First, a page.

Sacred Journey II: A Wilderness Celebration

Alan Drengson, 1977, LightStar Press, Victoria BC

Night Thunder
Insects in the Sun
Seven Bears
Harmony of the Whole

Night Thunder

Evening Venus, glowing light,

Polaris flickers red, blue, white.

Night time crickets, meadow fragrance,

reach toward the over-arching sky.

The moon is warm

in the meadow silence,

high above the darkened valleys

amidst a sea of mountain quiet.

The evening stillness

is hushed with sound;

within the flow of firelight

the tones of whispered dialogue.

Campfire circle talk,

spoken words throughout the night.

Community of friends with heads together

sharing memories and waking dreams

of other times and other spaces

and far-off mountains in other places.

Creating mountain tours

and climbing distant summits,

following ridges in the sky

across a floor of clouds.

A night of everlasting peace

and calm within me ever on,

a quiet place where I return

amidst the pauses in my days.

There have been other nights

that lacked this calm majesty,

whose spider-woven ways

threatened my life, my sanity.

There were those nights when

I attacked my sleep with stones

I hurled upon the stars

that watched my restless wakeful hours.

Through these stormy nights

I stoned my sleep with stars

and lay awake to hear

a thunderous silence

echoed through a never ending space

without a turn or corridor

a wall, or solid place to rest.

I waited for some sign

by a crippled tree of dusk,

a faint echo from on high, perhaps,

But I heard nothing,

except my own self, grieving.

A beaver kit, alone and lost,

separated from its family

crying in the stillness of his own home pond.

A whimpering voice of infinite resignation

that pierced me through to bone.

It was a sigh from

those past nights.

Both ecstasy and fever lay

in those tangled sleepless ways.

But, oh, to be excited by

cold stones, cold stars…

beyond glaciers

in the vast celestial spinning

of galaxy and sun,

to be where centers of glittering

mist-luminous stellar scatterings trail.

The cosmic swath of the Milky Way on edge

becomes a mandala before my eyes.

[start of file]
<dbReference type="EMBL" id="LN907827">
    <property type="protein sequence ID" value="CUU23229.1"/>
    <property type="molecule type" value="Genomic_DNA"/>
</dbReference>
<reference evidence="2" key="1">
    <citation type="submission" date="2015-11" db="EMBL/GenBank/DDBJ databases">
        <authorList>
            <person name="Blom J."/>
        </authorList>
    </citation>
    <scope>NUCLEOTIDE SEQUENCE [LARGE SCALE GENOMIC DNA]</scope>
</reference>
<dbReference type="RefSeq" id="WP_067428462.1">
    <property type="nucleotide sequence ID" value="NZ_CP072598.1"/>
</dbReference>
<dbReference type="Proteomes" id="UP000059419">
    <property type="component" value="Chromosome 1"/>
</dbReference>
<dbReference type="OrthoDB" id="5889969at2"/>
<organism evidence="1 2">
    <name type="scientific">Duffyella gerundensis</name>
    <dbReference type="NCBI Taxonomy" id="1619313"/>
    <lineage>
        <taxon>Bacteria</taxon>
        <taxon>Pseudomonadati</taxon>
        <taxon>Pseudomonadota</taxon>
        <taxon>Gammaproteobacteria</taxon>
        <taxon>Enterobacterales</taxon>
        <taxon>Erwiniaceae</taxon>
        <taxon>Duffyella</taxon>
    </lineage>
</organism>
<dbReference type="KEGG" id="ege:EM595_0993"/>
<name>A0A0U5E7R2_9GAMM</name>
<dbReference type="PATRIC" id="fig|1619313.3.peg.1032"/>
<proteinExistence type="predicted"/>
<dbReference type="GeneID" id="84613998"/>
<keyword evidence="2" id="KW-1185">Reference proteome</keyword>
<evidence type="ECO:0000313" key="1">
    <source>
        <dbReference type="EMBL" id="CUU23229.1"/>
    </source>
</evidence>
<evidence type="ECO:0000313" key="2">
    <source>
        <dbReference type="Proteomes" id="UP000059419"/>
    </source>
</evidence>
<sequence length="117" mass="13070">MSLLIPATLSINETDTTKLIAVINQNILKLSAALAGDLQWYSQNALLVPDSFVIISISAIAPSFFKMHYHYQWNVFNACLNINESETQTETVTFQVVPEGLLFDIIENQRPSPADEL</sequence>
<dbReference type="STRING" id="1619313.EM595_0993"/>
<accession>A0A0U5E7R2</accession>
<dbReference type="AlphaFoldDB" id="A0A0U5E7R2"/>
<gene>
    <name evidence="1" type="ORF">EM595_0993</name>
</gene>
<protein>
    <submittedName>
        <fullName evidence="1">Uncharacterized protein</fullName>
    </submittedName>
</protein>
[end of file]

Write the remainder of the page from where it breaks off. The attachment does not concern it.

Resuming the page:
There my heart knows rest.

And these nights pass;

the joyful and awake

the restless and the sleepless too.

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Insects in the Sun

It was a summer dusty afternoon

twenty gravel miles from the highway.

We parked beside a battered bus

and did our final packing.

Tightening our boots and hoisting loads

and up the trail we went,

walking slowly, tramp-step, tramp-step,

looking for the magic pace.

Through Douglas forests of fir

and grassy older glades,

we unwound our way from civilization.

There were times as we passed

through the darkened woods

when we had a moment of fear—

as if some dark thing

hung over our heads

and watched every step for a fall. But…

Our thoughts could stay

with nothing for long

for we were caught

by each colorful throng of paintbrush,

columbine, and shootingstar.

In the high meadows, with heather and bees

we ambled along, entranced,

and then dropped down the ridge to Hagen Lakes.

That night the lakes became the Milky Way,

and the splash of water falling from the cliffs

became our protective spirit.

In the morning the sun climbed

Mt. Stone’s back side.

We watched the sky turn indelible,

and flights of silver ships

streaked through the endless blue.

What wonder had we witnessed?

These objects from the other side

we saw as the day grew lighter,

were insects flying in the sun.

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Seven Bears

High rock gardens,

mountain meadow lawns,

grand Zen boulders catch the setting sun.

We three camp on a ridge of Cat Peak.

We melt our supper snow

as the alpine glow illuminates

our end of day repair.

The bears come out to see Mt. Carrie

above Boston Charlie’s pond.

First one bear,

and then two more:

Three bears are feeding,

and then a grizzled four,

slowing turning stones,

digging underneath,

looking for ants, spring’s diet relief.

We think the bears are migrating

when the seventh one appears.

Large coat of horsetail fur

ripples when they move.

The black brown seems a perfect round

in the middle of the green.

The sheer power of the Bruins

sends shivers up my spine.

Watch them moving slowly,

Tai Chi child;

this bear is anchored to the world;

his center’s always low.

When we look again

they’ve all disappeared.

“I wonder where they went.”

“Are they coming in our direction?”

Our adrenalin starts to flow;

but we see them, on this trip,

not ever again,

no, not ever again.

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Harmony of the Whole

Camped in a hollow on the way to Quinault

in a rustic shelter beside the trail,

We cook soup and philosophize,

diagnose the clouds drifting by.

A small stream weaves a magic chant.

Frogs croak behind the old outhouse.

The fire dies down,

and a settled sleepy calm

tugs on our eyelids.

One goes strolling before padding out.

From the woods we hear a startled cry,

“Toads! Toads! Millions of toads!

We are being overwhelmed

by a toad invasion!”

We shine our Mallories,

and in the light that spreads

we see the ground alive and moving.

We see the eyes in their heads

as they hop all around us

and move toward the shelter.

We take to the top bunks

and half awake, we wonder

at the wonder of this hasty operation.

Is it mating season,

or a pilgrimage to the river?

They croak in unison with the moon’s early rising.

Their voices slice through the night time veil,

and we are transported

from the darkness to the sky above.

Their sounds sew the night and forest;

meadow and peak

all become their chorus;

dual semi-tones in an octave complete,

the harmony of the whole.

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